Yap Yoke Lim is an instrument technician at MusicGear and a passionate French Horn player.

(This interview was conducted in September 2011)

Tell us about your story as a horn player and brasswind technician. What started it all? 

I started playing the trumpet when I was in Primary 3. I switched to the tenor horn in the secondary school because I could not play the high notes on the trumpet. I later switched to the French Horn in Ngee Ann Polytechnic because they did not have tenor horns, and I did not want to play the euphonium! I started to get interested in instrument repair during my time in NTU because the repair jobs on the instruments were done badly, and I saw the potential of doing a better job than the current technicans available at that time in the late 1990s.

As both an instrument technician and a horn player, how does your knowledge affect the experience of playing the horn? 

A lot! Understanding how the instrument works helps me greatly in my understanding of playing techniques & producing a good sound. For example, playing on a large throat bell horn is very different from playing a medium European bell horn. Likewise with playing a single horn compared with playing a full double or a triple horn. I also always try to ensure that the mechanical parts of the horn are in optimum working condition when I use them because it greatly affects my playing capabilities.

How many horns have you restored so far? Can you describe your favourite and worst projects? 

I have lost count on the number of horns that I repaired! During these 7 years that I was doing the repair jobs, I encountered some amazing horns, and some really badly made and over-rated instruments. The best project that I have done was to restore a really old Ed Kruspe 1940s horn (still in terrific condition) and the worst projects I have done are badly abused school-owned horns. It makes me understand that the condition of the horn is directly proportional to the attitude of the players. If you have a person who really appreciates the horn, it can easily last for 60 to 80 years. If the player does not even bother to wipe the horn after using it, it probably will not last more that 6 months!

Please tell us briefly about the double horn. Why does it interest you so much?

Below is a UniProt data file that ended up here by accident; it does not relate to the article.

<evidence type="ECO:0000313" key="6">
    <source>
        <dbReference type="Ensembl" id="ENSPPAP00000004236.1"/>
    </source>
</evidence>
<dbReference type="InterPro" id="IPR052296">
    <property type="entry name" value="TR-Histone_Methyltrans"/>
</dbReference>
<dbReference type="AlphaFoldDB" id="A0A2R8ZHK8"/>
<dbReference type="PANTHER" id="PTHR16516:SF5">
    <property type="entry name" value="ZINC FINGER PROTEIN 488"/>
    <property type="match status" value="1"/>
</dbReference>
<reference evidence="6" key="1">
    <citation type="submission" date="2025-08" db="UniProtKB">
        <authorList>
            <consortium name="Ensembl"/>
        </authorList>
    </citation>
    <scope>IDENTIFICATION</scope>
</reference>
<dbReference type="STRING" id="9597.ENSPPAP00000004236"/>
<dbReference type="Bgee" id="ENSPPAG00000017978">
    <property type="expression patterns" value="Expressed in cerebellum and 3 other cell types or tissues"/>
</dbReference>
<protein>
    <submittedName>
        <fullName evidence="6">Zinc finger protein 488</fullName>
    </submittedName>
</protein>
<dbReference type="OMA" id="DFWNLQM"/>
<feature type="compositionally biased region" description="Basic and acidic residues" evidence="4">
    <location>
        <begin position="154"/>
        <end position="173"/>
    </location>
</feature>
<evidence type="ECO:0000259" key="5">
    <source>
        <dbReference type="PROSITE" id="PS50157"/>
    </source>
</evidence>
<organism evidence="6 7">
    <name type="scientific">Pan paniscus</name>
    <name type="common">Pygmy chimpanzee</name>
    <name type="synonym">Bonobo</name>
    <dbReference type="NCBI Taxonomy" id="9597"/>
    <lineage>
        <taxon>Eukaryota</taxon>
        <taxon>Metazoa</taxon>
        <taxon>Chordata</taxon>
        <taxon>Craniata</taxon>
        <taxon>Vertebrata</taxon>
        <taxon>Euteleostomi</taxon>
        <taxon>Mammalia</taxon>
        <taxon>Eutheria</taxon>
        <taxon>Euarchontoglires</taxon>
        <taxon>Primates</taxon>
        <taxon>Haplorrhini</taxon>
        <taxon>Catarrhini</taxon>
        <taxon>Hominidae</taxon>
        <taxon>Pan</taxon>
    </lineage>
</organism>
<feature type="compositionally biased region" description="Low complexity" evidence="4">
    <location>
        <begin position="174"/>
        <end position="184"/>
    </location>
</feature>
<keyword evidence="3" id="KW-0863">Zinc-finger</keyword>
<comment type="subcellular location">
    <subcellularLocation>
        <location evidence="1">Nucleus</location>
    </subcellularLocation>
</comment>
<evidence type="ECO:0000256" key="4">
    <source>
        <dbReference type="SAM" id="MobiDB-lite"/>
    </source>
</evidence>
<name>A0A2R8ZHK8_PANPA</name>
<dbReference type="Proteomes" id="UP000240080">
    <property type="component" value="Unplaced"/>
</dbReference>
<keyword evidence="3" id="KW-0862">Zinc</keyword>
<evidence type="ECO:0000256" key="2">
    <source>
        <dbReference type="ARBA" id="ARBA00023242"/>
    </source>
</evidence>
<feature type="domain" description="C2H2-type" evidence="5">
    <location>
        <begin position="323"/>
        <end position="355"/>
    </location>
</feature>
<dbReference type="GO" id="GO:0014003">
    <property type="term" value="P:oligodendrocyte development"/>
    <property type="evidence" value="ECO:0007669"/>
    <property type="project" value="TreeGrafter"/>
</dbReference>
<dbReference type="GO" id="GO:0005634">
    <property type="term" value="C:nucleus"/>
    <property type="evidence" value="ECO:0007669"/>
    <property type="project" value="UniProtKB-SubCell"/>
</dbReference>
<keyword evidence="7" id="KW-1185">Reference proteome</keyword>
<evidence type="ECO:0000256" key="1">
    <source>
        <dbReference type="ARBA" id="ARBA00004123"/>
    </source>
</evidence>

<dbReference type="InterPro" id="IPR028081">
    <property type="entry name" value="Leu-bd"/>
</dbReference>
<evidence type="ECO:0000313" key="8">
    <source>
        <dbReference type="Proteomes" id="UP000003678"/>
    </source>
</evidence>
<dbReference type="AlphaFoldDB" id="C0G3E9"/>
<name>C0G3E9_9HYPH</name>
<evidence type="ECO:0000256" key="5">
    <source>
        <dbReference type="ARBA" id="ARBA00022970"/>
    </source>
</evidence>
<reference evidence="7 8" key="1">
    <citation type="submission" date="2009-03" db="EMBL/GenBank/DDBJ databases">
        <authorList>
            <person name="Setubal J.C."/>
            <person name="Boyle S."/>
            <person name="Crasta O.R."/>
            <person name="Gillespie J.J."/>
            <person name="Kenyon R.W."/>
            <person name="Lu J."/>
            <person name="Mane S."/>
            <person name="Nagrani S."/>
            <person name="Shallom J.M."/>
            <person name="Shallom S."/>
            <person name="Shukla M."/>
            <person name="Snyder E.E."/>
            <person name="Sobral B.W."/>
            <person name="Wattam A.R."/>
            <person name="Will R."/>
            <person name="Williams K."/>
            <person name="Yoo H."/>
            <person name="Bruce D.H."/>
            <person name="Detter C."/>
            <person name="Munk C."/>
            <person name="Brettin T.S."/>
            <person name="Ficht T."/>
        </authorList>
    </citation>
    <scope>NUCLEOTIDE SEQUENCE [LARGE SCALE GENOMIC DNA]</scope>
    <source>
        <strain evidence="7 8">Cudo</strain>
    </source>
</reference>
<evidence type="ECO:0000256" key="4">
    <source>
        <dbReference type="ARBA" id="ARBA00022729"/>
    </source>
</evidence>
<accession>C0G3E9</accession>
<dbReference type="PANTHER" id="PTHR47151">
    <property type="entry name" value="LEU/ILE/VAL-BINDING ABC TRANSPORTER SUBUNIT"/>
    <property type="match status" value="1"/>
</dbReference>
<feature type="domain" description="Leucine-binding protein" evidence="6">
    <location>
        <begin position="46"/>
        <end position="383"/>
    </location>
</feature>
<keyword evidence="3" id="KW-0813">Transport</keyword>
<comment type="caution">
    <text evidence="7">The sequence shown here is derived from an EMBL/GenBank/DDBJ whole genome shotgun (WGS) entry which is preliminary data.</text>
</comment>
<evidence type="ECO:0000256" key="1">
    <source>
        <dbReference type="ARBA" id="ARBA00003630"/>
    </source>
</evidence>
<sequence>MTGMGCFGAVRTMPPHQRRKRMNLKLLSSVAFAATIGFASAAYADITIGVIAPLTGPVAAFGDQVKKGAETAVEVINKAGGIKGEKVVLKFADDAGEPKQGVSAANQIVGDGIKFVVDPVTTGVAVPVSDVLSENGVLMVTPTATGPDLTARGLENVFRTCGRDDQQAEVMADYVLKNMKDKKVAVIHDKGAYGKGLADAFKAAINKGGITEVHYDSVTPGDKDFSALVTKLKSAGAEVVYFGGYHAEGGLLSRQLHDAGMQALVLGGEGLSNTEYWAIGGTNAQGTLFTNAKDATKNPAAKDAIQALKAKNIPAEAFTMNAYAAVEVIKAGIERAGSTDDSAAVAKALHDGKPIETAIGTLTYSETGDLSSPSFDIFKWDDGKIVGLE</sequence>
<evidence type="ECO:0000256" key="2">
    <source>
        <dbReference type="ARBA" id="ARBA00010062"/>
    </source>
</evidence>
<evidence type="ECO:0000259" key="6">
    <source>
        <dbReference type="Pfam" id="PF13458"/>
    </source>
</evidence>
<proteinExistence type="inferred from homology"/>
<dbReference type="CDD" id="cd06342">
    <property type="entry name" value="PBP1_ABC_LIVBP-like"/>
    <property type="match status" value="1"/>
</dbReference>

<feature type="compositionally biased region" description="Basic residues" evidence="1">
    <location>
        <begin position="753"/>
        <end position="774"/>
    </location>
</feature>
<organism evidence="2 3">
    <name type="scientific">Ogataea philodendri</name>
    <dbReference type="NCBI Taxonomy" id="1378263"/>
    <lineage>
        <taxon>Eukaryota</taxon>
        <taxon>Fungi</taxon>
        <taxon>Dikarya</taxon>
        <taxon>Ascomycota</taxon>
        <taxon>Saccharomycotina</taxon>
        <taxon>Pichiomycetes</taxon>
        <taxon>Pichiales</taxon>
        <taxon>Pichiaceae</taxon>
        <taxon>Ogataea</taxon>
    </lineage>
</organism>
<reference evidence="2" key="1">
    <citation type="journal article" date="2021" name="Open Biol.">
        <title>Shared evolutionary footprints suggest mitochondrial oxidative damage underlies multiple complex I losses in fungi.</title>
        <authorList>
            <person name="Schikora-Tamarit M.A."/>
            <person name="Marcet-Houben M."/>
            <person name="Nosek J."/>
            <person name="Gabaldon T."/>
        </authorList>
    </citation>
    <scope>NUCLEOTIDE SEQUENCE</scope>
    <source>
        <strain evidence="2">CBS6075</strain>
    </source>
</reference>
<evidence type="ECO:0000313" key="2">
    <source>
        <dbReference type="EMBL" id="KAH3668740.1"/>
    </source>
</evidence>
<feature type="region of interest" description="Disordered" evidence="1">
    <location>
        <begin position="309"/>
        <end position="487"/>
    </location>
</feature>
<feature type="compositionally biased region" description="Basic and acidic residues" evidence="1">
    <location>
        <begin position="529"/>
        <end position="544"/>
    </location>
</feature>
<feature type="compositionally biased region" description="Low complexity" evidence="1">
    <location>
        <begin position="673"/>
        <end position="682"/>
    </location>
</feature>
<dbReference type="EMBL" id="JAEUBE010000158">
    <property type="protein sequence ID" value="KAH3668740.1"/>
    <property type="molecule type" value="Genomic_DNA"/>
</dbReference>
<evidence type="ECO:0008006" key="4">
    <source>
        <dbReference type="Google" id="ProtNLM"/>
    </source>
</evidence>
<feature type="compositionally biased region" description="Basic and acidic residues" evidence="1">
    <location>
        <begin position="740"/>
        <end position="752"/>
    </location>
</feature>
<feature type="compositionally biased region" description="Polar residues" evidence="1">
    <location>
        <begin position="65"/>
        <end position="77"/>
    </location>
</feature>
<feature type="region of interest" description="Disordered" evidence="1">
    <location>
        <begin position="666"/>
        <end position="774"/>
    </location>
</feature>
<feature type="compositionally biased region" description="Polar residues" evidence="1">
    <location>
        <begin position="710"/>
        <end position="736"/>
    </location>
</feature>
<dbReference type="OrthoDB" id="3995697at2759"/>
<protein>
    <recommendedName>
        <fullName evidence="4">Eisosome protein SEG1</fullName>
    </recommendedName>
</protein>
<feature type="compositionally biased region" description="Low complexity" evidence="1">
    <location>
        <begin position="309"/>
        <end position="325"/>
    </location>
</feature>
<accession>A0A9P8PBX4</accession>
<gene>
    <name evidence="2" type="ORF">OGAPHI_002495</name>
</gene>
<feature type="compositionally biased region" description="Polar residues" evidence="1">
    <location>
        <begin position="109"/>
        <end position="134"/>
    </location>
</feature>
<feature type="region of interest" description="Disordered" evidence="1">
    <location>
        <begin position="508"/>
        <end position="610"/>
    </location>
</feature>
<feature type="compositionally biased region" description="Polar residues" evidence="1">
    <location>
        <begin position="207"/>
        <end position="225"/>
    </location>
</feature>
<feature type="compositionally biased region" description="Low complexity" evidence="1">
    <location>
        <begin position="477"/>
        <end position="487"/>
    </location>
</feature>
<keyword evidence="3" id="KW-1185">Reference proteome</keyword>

The double horn is a very versatile instrument because it is in 2 pitches. It produces a very beautiful yet noble sound, not achievable with other brass instruments. If you understand and practice the alternate fingerings of the horn, it is actually very easy to switch notes by playing the alternate fingerings, reducing the chances of wrong notes due to awkward fingerings. If you notice carefully, the french horn is probably the most featured instrument for posters and program notes!

What are some of the horn players or ensembles that you greatly admire? 

I believe it has to be the Vienna Horn Players for ensemble playing, because the Vienna horn is so difficult to play, yet they can play it so beautifully! For solo horn players, it has to be Herman Baumann and Gerd Siefert. I have the privilege of meeting and fixing Maestro Siefert’s horn when he was playing for SSO a few years ago.

What are some of the repertoire, concertos or solos, that you enjoy practicing or listening in your free time? 

I practice the horn works of Franz Strauss, and and any practice pieces I can get hold of, as long as they are not too difficult. I listen to anything from baroque to modern works, to pop works and soundtracks with great horn parts. I used to work as a classical CD buyer in Tower Records, so I am receptive to any music. Musicians should listen to everything with a open mind.

What is the most basic and essential form of maintenance every horn player should know? 

Always keep your horn dry and clean and NEVER drop your instruments! These are the basic rules not just for horns, but EVERY wind instrument! A good instrument is like a delicate piece of art mixed with technology and should be treated with care and respect. Always use top quality lubricants for your horn, so that the parts are protected. Send your instrument to a respectable technician for chemical cleaning and maintenance every few years. In many ways, it is like changing the engine oil and replacing worn out tyres on a car.

In your opinion, is there any custom work that can be done to improve playing, or is it dependent on the player? 

There are many things that can be done on the instruments if you want to improve the playing capabilities of the horn. The easiest way is to replace your old mouthpieces! This is relatively cheap and will make the most improvements on the playabilities. Other methods including changing a detachable bell or the leadpipe. Plating the valves will help significantly on the older horns but is much more expensive. There is also the method of adding or removing a brace on specific positions to improve the horn. However, the most important thing is to practice on your horn and stop putting the blame on the instruments. If you keep blaming on the horn, you are just giving excuses not to practice diligently. If I define music making as 100%, then the player will be 70%, mouthpiece 25% and the horn itself 5%.

Is there any way for a player to choose the one perfect mouthpiece and horn which suits them without knowing the technicalities? 

There is no perfect mouthpiece or horn. You just need to find the correct size for yourself and your needs. You will need to try the mouthpiece with your current horn. Understand your playing skills and limitations. Always ask your teachers or seniors for advice when in doubt. You must feel comfortable and improve with your new equipment.

Lastly, do you have any advice for young budding horn players?

Practice, listen, practice, listen, practice!!!!


Written By Editor

A contributing editor at TBP.